Buzzard Capture Planned To Protect Pheasant Shoots

Islanders are urged to email the MP responsible for the plans to cull the native buzzard in order to protect pheasant shoots

Islander Joe Caudwell (aka didgeridoo musician Cephalodidge) has been in touch with his concerns about Government plans that could affect our native buzzards.

Buzzard:He says there are proposals to control the population of buzzards and that DEFRA and the Government are planning to spend £375,000 to destroy buzzard nests and capture this beautiful bird.

The reason for this action? To protect pheasant shoots.

Have your say
He is appealing to Islanders to write to Andrew Turner, the Isle of Wight MP and the MP responsible, Richard Benyon.

You can email them via mail@islandmp.com and richard.benyon.mp@parliament.uk

Read more about the plans, that have been condemned by Conservationists.

Update: title amended to reflect capture rather than cull

Image: ahisgett under CC BY 2.0

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Thursday, 24th May, 2012 9:16am

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Filed under: Government, Island-wide, Isle of Wight News, Politics, Wildlife

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35 Comments

  1. Honey_Buzzard's comment not rated yet. Add your vote Vote +1 Vote -1

    24.May.2012 9:27am

    Please explain why tax payers money will be spent killing buzzards at the whim of a private business?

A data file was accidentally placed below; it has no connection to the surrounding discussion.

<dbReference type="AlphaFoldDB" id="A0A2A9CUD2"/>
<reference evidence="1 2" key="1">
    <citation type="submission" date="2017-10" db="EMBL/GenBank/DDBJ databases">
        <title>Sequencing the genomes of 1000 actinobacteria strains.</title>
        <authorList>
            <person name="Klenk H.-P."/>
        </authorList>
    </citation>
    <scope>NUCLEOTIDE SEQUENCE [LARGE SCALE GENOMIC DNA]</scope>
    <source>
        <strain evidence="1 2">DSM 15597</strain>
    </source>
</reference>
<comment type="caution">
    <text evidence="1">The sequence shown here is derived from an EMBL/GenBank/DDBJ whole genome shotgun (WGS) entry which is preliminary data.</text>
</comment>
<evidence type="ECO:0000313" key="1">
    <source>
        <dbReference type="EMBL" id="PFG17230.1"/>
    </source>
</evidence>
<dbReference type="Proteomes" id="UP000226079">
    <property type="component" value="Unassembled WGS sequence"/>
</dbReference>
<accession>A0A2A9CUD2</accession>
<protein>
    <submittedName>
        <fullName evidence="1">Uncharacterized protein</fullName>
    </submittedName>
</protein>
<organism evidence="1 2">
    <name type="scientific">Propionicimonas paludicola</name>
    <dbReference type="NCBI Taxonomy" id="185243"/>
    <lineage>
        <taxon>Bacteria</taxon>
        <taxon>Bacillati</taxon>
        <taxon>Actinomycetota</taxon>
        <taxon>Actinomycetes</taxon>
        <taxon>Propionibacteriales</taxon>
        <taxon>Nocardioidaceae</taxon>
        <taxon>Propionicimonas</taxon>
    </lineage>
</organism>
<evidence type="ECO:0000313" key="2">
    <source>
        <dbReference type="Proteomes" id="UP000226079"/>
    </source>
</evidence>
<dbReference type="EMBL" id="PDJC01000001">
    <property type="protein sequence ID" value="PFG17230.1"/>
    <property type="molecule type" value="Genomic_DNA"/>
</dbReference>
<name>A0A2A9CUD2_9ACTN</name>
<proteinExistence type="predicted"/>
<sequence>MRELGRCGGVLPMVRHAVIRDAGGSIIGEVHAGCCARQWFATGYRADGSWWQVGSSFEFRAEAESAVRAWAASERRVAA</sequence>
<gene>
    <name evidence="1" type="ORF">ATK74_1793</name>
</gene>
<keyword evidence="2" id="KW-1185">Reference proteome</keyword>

What about all the dead pheasants by the side of the road, are car drivers next on DEFRA’s hit list?

    Write to Andrew Turner & if you so wish you can also comment on Richard Benyon, DEFRA minister, Facebook Page – I’m sure he’d love to hear your views http://www.facebook.com/pages/Richard-Benyon-MP-for-Newbury/142171595797858

    Reply
  2. Moonkit's comment is rated +12 Vote +1 Vote -1

    24.May.2012 9:39am

    Haha! Write to Andrew Turner. That’s hilarious!

    Seriously though, I would urge people to contact someone who might actually be prepared to do something about this appalling idea. Forget ‘nice little earner’ Turner though, please!

    Reply
    • D W Roxborough's comment not rated yet. Add your vote Vote +1 Vote -1

      29.May.2012 1:33pm

      It is Ludicrous that native birds should be penalised possibly shot or moved for the non native pheasant,I see more buzzards scavenging rather than killing , Greater Black back gulls pose more of a threat to the likes of Grouse chicks and I would think that they also predate on pheasant poults, save the native buzzard
      D W Roxborough

      Reply
  3. Yeah, right...'s comment is rated +4 Vote +1 Vote -1

    24.May.2012 10:42am

    I imagine the shooter has become bored of killing pheasants. She and he have a more fun to kill animal in their sights now. And demand protection from the top.

    Reply
  4. Dave C's comment is rated +7 Vote +1 Vote -1

    24.May.2012 11:17am

    Possibly the most appalling idea I have ever heard